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Microbes Infect. 1999 Dec;1(15):1305-11.

Role of NK cells and TGF-beta in the regulation of T-cell-dependent antibody production in health and autoimmune disease.

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Division of Rheumatology and Immunology, Department of Medicine, University of Southern California School of Medicine, Los Angeles, CA 90033, USA.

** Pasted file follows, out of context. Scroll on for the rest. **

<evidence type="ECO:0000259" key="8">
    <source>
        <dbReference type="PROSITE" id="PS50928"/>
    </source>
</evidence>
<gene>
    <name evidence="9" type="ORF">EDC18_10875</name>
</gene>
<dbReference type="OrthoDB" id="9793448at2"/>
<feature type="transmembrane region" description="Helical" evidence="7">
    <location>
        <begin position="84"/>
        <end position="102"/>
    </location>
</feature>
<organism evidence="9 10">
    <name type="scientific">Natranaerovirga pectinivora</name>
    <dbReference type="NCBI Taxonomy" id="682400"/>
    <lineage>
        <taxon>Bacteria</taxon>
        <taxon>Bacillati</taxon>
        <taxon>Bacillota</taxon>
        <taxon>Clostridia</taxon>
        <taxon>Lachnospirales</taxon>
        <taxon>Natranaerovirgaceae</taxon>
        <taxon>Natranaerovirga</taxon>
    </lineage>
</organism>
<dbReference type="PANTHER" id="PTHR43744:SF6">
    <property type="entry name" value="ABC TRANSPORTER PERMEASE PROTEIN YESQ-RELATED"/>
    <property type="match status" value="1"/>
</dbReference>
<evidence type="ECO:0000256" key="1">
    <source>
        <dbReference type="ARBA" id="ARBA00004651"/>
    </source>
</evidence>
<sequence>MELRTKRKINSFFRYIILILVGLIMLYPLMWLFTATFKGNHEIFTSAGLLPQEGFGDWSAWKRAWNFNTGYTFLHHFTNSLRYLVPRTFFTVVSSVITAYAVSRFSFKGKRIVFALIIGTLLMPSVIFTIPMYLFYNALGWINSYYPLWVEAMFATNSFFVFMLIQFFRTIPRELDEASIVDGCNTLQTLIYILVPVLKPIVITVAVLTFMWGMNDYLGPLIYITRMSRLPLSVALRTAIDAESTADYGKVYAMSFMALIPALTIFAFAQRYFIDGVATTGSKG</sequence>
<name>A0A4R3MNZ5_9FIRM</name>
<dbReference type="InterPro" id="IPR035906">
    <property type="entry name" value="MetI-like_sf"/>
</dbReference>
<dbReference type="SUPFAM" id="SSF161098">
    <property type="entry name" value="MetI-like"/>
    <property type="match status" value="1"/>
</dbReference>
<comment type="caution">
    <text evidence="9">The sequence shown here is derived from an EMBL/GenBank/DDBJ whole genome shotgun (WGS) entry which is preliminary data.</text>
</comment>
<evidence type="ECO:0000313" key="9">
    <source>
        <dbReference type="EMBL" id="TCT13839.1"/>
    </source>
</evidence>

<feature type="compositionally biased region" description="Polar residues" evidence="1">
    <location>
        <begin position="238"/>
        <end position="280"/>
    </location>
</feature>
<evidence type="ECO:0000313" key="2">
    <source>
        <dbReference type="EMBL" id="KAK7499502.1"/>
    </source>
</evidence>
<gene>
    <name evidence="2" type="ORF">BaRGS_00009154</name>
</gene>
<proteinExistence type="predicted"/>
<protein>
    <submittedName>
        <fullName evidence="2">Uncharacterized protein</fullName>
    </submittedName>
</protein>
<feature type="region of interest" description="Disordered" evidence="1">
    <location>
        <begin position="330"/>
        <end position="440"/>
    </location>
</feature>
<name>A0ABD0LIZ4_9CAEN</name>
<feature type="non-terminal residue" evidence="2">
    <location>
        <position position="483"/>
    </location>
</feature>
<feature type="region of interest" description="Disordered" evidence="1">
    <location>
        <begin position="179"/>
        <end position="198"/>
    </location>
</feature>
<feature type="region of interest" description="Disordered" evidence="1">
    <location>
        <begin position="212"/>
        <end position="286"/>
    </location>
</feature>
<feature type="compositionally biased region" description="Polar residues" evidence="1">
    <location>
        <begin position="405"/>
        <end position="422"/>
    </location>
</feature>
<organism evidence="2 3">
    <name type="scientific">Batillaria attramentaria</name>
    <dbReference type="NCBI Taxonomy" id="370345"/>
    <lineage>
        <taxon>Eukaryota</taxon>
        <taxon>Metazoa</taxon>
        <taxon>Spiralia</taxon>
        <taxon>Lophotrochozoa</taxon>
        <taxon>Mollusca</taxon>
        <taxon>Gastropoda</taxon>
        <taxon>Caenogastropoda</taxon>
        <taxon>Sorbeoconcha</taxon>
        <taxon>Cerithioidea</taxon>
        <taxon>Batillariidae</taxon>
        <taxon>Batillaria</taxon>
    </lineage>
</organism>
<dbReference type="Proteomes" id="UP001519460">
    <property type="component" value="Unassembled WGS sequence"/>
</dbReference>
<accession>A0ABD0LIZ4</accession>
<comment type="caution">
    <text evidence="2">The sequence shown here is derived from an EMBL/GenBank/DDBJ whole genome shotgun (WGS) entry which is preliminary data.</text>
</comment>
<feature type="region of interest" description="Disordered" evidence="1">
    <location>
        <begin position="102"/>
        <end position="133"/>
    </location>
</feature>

Natural killer (NK) cells are a third lymphocyte population especially important in innate immunity. NK cells may also have an important role in the regulation of acquired immunity. These lymphocytes spontaneously produce large amounts of both active and latent transforming growth factor-beta (TGF-beta). NK-cell-derived TGF-beta1 enabled activated CD8(+) T cells to inhibit antibody production by blocking the induction of this response. Production of lymphocyte-derived TGF-beta is decreased in systemic lupus erythematosus. Insufficient levels of this cytokine in SLE and other autoimmune diseases may contribute to defective T regulatory cell function characteristic of this and other autoimmune diseases. NK cells are found in mucosal tissues and the TGF-beta spontaneously released by these cells could contribute to the usual tolerogenic response of T cells to antigens presented at these sites. Thus, in addition to its well known immunosuppressive effects, TGF-beta could have an equally important role in the generation of regulatory T cells.

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